OpenThread Border Router (OTBR) is a Thread Certified Component on the Raspberry Pi 3B with a Nordic nRF52840 NCP. An OpenThread Border Router (OTBR) provides end-to-end connectivity to other IP-based networks, such as Wi-Fi or Ethernet. It serves as a gateway between the Internet and the Thread network. You can access all Thread devices from application, mobile phone, or a cloud-hosted online service when a Thread Border Router is connected to the enterprise network or the Internet.
It is an open-source solution fully accessible to all, the development process is fully transparent, and manufacturers can integrate it into their products. It is designed to work with OpenThread released by Nest, but can work with any other Thread Certified implementation.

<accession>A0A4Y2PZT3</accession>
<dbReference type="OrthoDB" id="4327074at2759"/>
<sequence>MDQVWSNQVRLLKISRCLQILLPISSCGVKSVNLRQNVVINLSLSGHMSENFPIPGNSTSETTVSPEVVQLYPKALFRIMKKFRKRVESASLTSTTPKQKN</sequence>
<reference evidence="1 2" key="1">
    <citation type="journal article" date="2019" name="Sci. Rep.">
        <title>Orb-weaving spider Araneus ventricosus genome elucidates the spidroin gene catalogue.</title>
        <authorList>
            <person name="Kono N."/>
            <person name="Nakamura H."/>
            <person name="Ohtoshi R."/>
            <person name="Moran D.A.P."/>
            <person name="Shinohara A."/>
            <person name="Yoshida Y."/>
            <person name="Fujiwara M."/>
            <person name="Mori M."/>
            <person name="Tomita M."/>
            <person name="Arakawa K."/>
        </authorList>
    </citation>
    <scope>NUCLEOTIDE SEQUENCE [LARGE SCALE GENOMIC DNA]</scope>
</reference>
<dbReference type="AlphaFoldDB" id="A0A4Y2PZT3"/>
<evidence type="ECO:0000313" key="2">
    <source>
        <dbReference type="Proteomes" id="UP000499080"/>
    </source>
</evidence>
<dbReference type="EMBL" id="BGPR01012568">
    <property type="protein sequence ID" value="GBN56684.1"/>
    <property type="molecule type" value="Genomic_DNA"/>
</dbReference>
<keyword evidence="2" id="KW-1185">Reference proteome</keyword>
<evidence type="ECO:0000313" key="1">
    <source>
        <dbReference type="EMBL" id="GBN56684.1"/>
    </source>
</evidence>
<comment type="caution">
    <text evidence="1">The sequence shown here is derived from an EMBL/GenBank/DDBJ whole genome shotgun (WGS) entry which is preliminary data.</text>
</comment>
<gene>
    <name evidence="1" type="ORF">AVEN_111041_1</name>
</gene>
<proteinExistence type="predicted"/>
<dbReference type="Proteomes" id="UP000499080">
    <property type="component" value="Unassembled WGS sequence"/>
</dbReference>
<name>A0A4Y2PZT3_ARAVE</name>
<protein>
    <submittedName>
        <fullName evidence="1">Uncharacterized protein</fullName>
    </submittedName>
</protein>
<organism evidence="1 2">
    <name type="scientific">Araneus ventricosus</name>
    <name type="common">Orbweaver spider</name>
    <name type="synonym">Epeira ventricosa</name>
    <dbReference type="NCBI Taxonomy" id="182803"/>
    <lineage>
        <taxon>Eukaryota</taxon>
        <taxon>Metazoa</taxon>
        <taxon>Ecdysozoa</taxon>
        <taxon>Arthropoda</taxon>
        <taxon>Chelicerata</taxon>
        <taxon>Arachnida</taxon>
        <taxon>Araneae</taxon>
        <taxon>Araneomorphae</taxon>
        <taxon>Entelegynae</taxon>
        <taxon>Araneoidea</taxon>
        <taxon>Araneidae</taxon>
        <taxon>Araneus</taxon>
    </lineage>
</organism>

OTBR supports various features such as :
- Web GUI for configuration and management
- Thread Border Agent to support external commissioning
- DHCPv6 Prefix Delegation to obtain IPv6 prefixes for a Thread network
- NAT64 for connecting to IPv4 networks
- DNS64 to allow Thread devices to communicate by name to an IPv4-only server
- Thread interface driver using OpenThread’s built-in feature
- Docker support
Thread Border Routers can be simple dedicated devices or part of other devices that are a common component in a network, such as Wi-Fi routers or access points. The OpenThread Border Router works with many chipsets from several suppliers and can optionally be based on low-cost Raspberry Pi based development boards.
Application of OpenThread Networking Protocol in Home Automation
The major challenges of Home Automation and the IoT is the lack of standardization in networking protocol, the maturity of technology stacks, security, privacy concerns, etc. Google took a keen interest in the IoT space a few years back and looked for an open set of standard protocols for Home Automation, where devices, sensors, and actuators within a home, communicate among them exchanging valuable information.